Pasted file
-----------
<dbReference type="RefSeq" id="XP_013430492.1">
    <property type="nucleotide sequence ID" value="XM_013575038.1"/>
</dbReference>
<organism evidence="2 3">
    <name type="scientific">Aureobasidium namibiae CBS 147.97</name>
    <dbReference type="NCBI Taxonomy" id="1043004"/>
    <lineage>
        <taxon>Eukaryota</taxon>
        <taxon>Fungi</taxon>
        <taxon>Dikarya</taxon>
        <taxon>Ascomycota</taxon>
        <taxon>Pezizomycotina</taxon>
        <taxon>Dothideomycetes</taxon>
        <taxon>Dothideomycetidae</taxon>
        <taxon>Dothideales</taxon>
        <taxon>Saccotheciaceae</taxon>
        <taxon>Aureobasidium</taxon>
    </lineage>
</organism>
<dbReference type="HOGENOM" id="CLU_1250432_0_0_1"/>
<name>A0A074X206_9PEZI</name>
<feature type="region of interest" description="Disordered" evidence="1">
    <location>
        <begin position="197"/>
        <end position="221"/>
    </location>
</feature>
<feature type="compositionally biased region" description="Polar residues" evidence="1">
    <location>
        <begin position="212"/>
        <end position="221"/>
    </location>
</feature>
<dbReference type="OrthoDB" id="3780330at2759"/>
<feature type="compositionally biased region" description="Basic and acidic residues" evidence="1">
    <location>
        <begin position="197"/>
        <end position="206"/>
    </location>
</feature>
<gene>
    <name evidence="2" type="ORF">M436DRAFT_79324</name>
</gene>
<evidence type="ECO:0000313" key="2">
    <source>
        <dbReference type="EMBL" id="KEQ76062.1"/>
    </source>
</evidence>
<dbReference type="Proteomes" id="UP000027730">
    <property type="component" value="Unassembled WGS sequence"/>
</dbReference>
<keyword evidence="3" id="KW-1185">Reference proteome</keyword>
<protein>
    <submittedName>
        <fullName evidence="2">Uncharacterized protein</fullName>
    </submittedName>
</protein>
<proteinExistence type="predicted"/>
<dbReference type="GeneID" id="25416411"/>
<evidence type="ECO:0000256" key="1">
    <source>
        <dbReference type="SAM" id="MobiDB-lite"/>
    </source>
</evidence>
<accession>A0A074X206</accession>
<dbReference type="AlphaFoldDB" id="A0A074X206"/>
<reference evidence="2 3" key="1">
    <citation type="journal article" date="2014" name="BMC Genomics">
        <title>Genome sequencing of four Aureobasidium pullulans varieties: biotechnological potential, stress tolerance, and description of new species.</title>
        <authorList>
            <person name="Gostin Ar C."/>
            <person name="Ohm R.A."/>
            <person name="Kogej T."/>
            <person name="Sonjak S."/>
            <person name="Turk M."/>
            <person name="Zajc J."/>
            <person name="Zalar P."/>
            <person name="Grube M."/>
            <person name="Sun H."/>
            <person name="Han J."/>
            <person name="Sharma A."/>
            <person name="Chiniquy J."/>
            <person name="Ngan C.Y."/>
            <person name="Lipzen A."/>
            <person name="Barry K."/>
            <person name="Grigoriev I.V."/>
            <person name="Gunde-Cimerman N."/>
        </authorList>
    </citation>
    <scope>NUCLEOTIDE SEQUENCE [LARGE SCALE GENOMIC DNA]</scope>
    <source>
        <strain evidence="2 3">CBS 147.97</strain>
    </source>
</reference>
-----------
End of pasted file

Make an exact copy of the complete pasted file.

<dbReference type="RefSeq" id="XP_013430492.1">
    <property type="nucleotide sequence ID" value="XM_013575038.1"/>
</dbReference>
<organism evidence="2 3">
    <name type="scientific">Aureobasidium namibiae CBS 147.97</name>
    <dbReference type="NCBI Taxonomy" id="1043004"/>
    <lineage>
        <taxon>Eukaryota</taxon>
        <taxon>Fungi</taxon>
        <taxon>Dikarya</taxon>
        <taxon>Ascomycota</taxon>
        <taxon>Pezizomycotina</taxon>
        <taxon>Dothideomycetes</taxon>
        <taxon>Dothideomycetidae</taxon>
        <taxon>Dothideales</taxon>
        <taxon>Saccotheciaceae</taxon>
        <taxon>Aureobasidium</taxon>
    </lineage>
</organism>
<dbReference type="HOGENOM" id="CLU_1250432_0_0_1"/>
<name>A0A074X206_9PEZI</name>
<feature type="region of interest" description="Disordered" evidence="1">
    <location>
        <begin position="197"/>
        <end position="221"/>
    </location>
</feature>
<feature type="compositionally biased region" description="Polar residues" evidence="1">
    <location>
        <begin position="212"/>
        <end position="221"/>
    </location>
</feature>
<dbReference type="OrthoDB" id="3780330at2759"/>
<feature type="compositionally biased region" description="Basic and acidic residues" evidence="1">
    <location>
        <begin position="197"/>
        <end position="206"/>
    </location>
</feature>
<gene>
    <name evidence="2" type="ORF">M436DRAFT_79324</name>
</gene>
<evidence type="ECO:0000313" key="2">
    <source>
        <dbReference type="EMBL" id="KEQ76062.1"/>
    </source>
</evidence>
<dbReference type="Proteomes" id="UP000027730">
    <property type="component" value="Unassembled WGS sequence"/>
</dbReference>
<keyword evidence="3" id="KW-1185">Reference proteome</keyword>
<protein>
    <submittedName>
        <fullName evidence="2">Uncharacterized protein</fullName>
    </submittedName>
</protein>
<proteinExistence type="predicted"/>
<dbReference type="GeneID" id="25416411"/>
<evidence type="ECO:0000256" key="1">
    <source>
        <dbReference type="SAM" id="MobiDB-lite"/>
    </source>
</evidence>
<accession>A0A074X206</accession>
<dbReference type="AlphaFoldDB" id="A0A074X206"/>
<reference evidence="2 3" key="1">
    <citation type="journal article" date="2014" name="BMC Genomics">
        <title>Genome sequencing of four Aureobasidium pullulans varieties: biotechnological potential, stress tolerance, and description of new species.</title>
        <authorList>
            <person name="Gostin Ar C."/>
            <person name="Ohm R.A."/>
            <person name="Kogej T."/>
            <person name="Sonjak S."/>
            <person name="Turk M."/>
            <person name="Zajc J."/>
            <person name="Zalar P."/>
            <person name="Grube M."/>
            <person name="Sun H."/>
            <person name="Han J."/>
            <person name="Sharma A."/>
            <person name="Chiniquy J."/>
            <person name="Ngan C.Y."/>
            <person name="Lipzen A."/>
            <person name="Barry K."/>
            <person name="Grigoriev I.V."/>
            <person name="Gunde-Cimerman N."/>
        </authorList>
    </citation>
    <scope>NUCLEOTIDE SEQUENCE [LARGE SCALE GENOMIC DNA]</scope>
    <source>
        <strain evidence="2 3">CBS 147.97</strain>
    </source>
</reference>